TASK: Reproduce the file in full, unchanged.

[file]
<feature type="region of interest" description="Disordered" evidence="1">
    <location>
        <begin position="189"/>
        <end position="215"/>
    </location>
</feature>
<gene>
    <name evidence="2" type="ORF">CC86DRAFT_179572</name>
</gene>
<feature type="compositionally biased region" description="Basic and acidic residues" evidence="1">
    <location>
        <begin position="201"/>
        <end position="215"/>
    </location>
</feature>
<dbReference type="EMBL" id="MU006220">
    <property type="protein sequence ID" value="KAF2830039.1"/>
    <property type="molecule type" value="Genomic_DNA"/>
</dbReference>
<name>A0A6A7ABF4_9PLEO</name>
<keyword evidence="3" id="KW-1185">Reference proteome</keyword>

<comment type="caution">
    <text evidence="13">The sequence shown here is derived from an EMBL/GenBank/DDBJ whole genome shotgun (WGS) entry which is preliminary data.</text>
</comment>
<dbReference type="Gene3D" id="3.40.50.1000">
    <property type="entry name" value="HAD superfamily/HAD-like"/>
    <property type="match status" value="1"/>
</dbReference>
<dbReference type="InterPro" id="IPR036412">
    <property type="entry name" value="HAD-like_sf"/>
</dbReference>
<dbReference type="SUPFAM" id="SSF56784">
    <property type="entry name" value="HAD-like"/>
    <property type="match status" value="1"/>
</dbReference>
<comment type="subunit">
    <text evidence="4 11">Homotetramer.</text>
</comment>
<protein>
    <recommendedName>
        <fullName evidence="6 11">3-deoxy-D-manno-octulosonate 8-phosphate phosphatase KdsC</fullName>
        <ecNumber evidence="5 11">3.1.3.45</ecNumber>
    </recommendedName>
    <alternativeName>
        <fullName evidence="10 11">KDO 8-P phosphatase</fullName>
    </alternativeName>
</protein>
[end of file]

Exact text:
<feature type="region of interest" description="Disordered" evidence="1">
    <location>
        <begin position="189"/>
        <end position="215"/>
    </location>
</feature>
<gene>
    <name evidence="2" type="ORF">CC86DRAFT_179572</name>
</gene>
<feature type="compositionally biased region" description="Basic and acidic residues" evidence="1">
    <location>
        <begin position="201"/>
        <end position="215"/>
    </location>
</feature>
<dbReference type="EMBL" id="MU006220">
    <property type="protein sequence ID" value="KAF2830039.1"/>
    <property type="molecule type" value="Genomic_DNA"/>
</dbReference>
<name>A0A6A7ABF4_9PLEO</name>
<keyword evidence="3" id="KW-1185">Reference proteome</keyword>

<comment type="caution">
    <text evidence="13">The sequence shown here is derived from an EMBL/GenBank/DDBJ whole genome shotgun (WGS) entry which is preliminary data.</text>
</comment>
<dbReference type="Gene3D" id="3.40.50.1000">
    <property type="entry name" value="HAD superfamily/HAD-like"/>
    <property type="match status" value="1"/>
</dbReference>
<dbReference type="InterPro" id="IPR036412">
    <property type="entry name" value="HAD-like_sf"/>
</dbReference>
<dbReference type="SUPFAM" id="SSF56784">
    <property type="entry name" value="HAD-like"/>
    <property type="match status" value="1"/>
</dbReference>
<comment type="subunit">
    <text evidence="4 11">Homotetramer.</text>
</comment>
<protein>
    <recommendedName>
        <fullName evidence="6 11">3-deoxy-D-manno-octulosonate 8-phosphate phosphatase KdsC</fullName>
        <ecNumber evidence="5 11">3.1.3.45</ecNumber>
    </recommendedName>
    <alternativeName>
        <fullName evidence="10 11">KDO 8-P phosphatase</fullName>
    </alternativeName>
</protein>